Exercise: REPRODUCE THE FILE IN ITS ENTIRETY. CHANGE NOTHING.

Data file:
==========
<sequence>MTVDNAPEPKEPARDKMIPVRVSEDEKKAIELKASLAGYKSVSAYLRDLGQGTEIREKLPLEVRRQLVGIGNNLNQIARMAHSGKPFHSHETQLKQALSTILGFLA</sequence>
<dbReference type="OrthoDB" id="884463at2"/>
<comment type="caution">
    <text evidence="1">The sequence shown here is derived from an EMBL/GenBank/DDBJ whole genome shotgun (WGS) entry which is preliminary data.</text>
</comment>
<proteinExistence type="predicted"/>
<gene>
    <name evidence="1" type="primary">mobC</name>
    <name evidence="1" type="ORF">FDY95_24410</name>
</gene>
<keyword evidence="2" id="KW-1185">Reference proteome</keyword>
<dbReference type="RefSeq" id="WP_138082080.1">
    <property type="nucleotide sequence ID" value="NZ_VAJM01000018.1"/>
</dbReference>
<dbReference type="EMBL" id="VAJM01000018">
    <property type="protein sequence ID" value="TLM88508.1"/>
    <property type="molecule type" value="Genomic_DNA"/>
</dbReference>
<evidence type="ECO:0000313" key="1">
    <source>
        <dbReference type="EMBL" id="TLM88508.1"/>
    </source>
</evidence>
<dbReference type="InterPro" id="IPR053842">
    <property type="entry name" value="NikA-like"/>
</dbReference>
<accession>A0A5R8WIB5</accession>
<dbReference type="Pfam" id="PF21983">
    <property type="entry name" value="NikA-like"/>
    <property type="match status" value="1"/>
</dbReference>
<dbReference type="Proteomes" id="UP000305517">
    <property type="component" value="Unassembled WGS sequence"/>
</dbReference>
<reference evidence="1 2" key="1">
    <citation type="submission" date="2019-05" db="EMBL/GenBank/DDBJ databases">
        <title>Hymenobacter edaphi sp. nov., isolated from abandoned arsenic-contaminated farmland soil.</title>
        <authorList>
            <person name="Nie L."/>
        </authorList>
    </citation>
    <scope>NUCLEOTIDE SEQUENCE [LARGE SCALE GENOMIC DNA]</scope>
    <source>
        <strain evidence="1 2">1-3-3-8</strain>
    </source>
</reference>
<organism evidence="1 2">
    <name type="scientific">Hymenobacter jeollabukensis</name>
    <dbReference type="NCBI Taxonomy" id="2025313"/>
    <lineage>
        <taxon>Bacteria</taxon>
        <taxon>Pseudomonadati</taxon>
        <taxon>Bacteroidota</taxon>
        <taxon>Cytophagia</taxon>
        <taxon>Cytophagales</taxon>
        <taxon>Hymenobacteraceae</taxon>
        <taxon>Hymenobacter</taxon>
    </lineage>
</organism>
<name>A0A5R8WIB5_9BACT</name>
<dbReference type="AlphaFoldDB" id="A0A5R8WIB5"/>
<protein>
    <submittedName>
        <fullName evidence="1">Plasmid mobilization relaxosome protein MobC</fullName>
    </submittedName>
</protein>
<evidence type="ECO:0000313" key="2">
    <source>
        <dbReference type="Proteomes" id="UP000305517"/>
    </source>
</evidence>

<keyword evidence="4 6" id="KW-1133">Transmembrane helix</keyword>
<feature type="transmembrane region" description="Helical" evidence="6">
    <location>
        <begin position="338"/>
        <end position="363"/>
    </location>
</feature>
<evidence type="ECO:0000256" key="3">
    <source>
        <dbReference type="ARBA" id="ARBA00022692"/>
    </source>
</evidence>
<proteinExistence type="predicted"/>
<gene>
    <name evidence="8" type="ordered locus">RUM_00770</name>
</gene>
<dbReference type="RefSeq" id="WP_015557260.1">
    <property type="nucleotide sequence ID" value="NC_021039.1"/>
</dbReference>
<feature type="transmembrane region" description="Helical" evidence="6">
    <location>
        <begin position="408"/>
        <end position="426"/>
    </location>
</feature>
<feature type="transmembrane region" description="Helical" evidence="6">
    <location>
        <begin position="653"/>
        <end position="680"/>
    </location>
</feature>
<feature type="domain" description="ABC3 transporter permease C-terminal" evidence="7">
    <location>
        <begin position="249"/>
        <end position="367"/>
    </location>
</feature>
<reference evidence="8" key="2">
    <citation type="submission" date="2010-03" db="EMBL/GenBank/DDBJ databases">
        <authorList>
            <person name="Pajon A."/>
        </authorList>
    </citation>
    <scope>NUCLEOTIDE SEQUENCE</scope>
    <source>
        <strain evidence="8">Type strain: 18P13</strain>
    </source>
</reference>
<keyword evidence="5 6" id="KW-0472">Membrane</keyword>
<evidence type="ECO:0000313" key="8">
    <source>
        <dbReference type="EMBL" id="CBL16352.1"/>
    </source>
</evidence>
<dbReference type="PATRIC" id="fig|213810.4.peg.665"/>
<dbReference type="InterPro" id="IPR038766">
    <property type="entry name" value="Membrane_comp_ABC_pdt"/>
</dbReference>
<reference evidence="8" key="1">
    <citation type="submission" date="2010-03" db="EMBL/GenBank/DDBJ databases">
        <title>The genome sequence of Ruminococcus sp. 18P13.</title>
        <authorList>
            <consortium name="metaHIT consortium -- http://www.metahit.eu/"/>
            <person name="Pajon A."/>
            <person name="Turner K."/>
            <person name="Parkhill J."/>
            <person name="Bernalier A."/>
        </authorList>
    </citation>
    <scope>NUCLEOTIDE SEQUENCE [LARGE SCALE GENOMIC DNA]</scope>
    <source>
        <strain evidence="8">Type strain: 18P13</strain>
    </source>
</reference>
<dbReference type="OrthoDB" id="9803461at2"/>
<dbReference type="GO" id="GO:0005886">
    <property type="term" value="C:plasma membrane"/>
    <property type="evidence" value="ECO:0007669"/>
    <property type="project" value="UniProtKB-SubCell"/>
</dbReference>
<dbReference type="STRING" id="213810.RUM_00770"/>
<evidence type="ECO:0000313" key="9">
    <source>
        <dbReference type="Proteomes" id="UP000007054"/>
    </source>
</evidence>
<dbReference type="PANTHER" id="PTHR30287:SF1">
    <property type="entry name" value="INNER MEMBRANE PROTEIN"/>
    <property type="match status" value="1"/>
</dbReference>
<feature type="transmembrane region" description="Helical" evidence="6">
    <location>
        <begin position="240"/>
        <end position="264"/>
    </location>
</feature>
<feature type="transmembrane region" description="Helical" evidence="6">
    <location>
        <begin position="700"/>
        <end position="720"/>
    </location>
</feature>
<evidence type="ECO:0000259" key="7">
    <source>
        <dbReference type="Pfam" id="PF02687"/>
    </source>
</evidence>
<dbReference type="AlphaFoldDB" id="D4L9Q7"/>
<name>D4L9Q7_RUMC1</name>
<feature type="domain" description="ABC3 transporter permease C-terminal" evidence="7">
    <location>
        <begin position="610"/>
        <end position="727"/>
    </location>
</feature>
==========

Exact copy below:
<sequence>MTVDNAPEPKEPARDKMIPVRVSEDEKKAIELKASLAGYKSVSAYLRDLGQGTEIREKLPLEVRRQLVGIGNNLNQIARMAHSGKPFHSHETQLKQALSTILGFLA</sequence>
<dbReference type="OrthoDB" id="884463at2"/>
<comment type="caution">
    <text evidence="1">The sequence shown here is derived from an EMBL/GenBank/DDBJ whole genome shotgun (WGS) entry which is preliminary data.</text>
</comment>
<proteinExistence type="predicted"/>
<gene>
    <name evidence="1" type="primary">mobC</name>
    <name evidence="1" type="ORF">FDY95_24410</name>
</gene>
<keyword evidence="2" id="KW-1185">Reference proteome</keyword>
<dbReference type="RefSeq" id="WP_138082080.1">
    <property type="nucleotide sequence ID" value="NZ_VAJM01000018.1"/>
</dbReference>
<dbReference type="EMBL" id="VAJM01000018">
    <property type="protein sequence ID" value="TLM88508.1"/>
    <property type="molecule type" value="Genomic_DNA"/>
</dbReference>
<evidence type="ECO:0000313" key="1">
    <source>
        <dbReference type="EMBL" id="TLM88508.1"/>
    </source>
</evidence>
<dbReference type="InterPro" id="IPR053842">
    <property type="entry name" value="NikA-like"/>
</dbReference>
<accession>A0A5R8WIB5</accession>
<dbReference type="Pfam" id="PF21983">
    <property type="entry name" value="NikA-like"/>
    <property type="match status" value="1"/>
</dbReference>
<dbReference type="Proteomes" id="UP000305517">
    <property type="component" value="Unassembled WGS sequence"/>
</dbReference>
<reference evidence="1 2" key="1">
    <citation type="submission" date="2019-05" db="EMBL/GenBank/DDBJ databases">
        <title>Hymenobacter edaphi sp. nov., isolated from abandoned arsenic-contaminated farmland soil.</title>
        <authorList>
            <person name="Nie L."/>
        </authorList>
    </citation>
    <scope>NUCLEOTIDE SEQUENCE [LARGE SCALE GENOMIC DNA]</scope>
    <source>
        <strain evidence="1 2">1-3-3-8</strain>
    </source>
</reference>
<organism evidence="1 2">
    <name type="scientific">Hymenobacter jeollabukensis</name>
    <dbReference type="NCBI Taxonomy" id="2025313"/>
    <lineage>
        <taxon>Bacteria</taxon>
        <taxon>Pseudomonadati</taxon>
        <taxon>Bacteroidota</taxon>
        <taxon>Cytophagia</taxon>
        <taxon>Cytophagales</taxon>
        <taxon>Hymenobacteraceae</taxon>
        <taxon>Hymenobacter</taxon>
    </lineage>
</organism>
<name>A0A5R8WIB5_9BACT</name>
<dbReference type="AlphaFoldDB" id="A0A5R8WIB5"/>
<protein>
    <submittedName>
        <fullName evidence="1">Plasmid mobilization relaxosome protein MobC</fullName>
    </submittedName>
</protein>
<evidence type="ECO:0000313" key="2">
    <source>
        <dbReference type="Proteomes" id="UP000305517"/>
    </source>
</evidence>

<keyword evidence="4 6" id="KW-1133">Transmembrane helix</keyword>
<feature type="transmembrane region" description="Helical" evidence="6">
    <location>
        <begin position="338"/>
        <end position="363"/>
    </location>
</feature>
<evidence type="ECO:0000256" key="3">
    <source>
        <dbReference type="ARBA" id="ARBA00022692"/>
    </source>
</evidence>
<proteinExistence type="predicted"/>
<gene>
    <name evidence="8" type="ordered locus">RUM_00770</name>
</gene>
<dbReference type="RefSeq" id="WP_015557260.1">
    <property type="nucleotide sequence ID" value="NC_021039.1"/>
</dbReference>
<feature type="transmembrane region" description="Helical" evidence="6">
    <location>
        <begin position="408"/>
        <end position="426"/>
    </location>
</feature>
<feature type="transmembrane region" description="Helical" evidence="6">
    <location>
        <begin position="653"/>
        <end position="680"/>
    </location>
</feature>
<feature type="domain" description="ABC3 transporter permease C-terminal" evidence="7">
    <location>
        <begin position="249"/>
        <end position="367"/>
    </location>
</feature>
<reference evidence="8" key="2">
    <citation type="submission" date="2010-03" db="EMBL/GenBank/DDBJ databases">
        <authorList>
            <person name="Pajon A."/>
        </authorList>
    </citation>
    <scope>NUCLEOTIDE SEQUENCE</scope>
    <source>
        <strain evidence="8">Type strain: 18P13</strain>
    </source>
</reference>
<keyword evidence="5 6" id="KW-0472">Membrane</keyword>
<evidence type="ECO:0000313" key="8">
    <source>
        <dbReference type="EMBL" id="CBL16352.1"/>
    </source>
</evidence>
<dbReference type="PATRIC" id="fig|213810.4.peg.665"/>
<dbReference type="InterPro" id="IPR038766">
    <property type="entry name" value="Membrane_comp_ABC_pdt"/>
</dbReference>
<reference evidence="8" key="1">
    <citation type="submission" date="2010-03" db="EMBL/GenBank/DDBJ databases">
        <title>The genome sequence of Ruminococcus sp. 18P13.</title>
        <authorList>
            <consortium name="metaHIT consortium -- http://www.metahit.eu/"/>
            <person name="Pajon A."/>
            <person name="Turner K."/>
            <person name="Parkhill J."/>
            <person name="Bernalier A."/>
        </authorList>
    </citation>
    <scope>NUCLEOTIDE SEQUENCE [LARGE SCALE GENOMIC DNA]</scope>
    <source>
        <strain evidence="8">Type strain: 18P13</strain>
    </source>
</reference>
<dbReference type="OrthoDB" id="9803461at2"/>
<dbReference type="GO" id="GO:0005886">
    <property type="term" value="C:plasma membrane"/>
    <property type="evidence" value="ECO:0007669"/>
    <property type="project" value="UniProtKB-SubCell"/>
</dbReference>
<dbReference type="STRING" id="213810.RUM_00770"/>
<evidence type="ECO:0000313" key="9">
    <source>
        <dbReference type="Proteomes" id="UP000007054"/>
    </source>
</evidence>
<dbReference type="PANTHER" id="PTHR30287:SF1">
    <property type="entry name" value="INNER MEMBRANE PROTEIN"/>
    <property type="match status" value="1"/>
</dbReference>
<feature type="transmembrane region" description="Helical" evidence="6">
    <location>
        <begin position="240"/>
        <end position="264"/>
    </location>
</feature>
<feature type="transmembrane region" description="Helical" evidence="6">
    <location>
        <begin position="700"/>
        <end position="720"/>
    </location>
</feature>
<evidence type="ECO:0000259" key="7">
    <source>
        <dbReference type="Pfam" id="PF02687"/>
    </source>
</evidence>
<dbReference type="AlphaFoldDB" id="D4L9Q7"/>
<name>D4L9Q7_RUMC1</name>
<feature type="domain" description="ABC3 transporter permease C-terminal" evidence="7">
    <location>
        <begin position="610"/>
        <end position="727"/>
    </location>
</feature>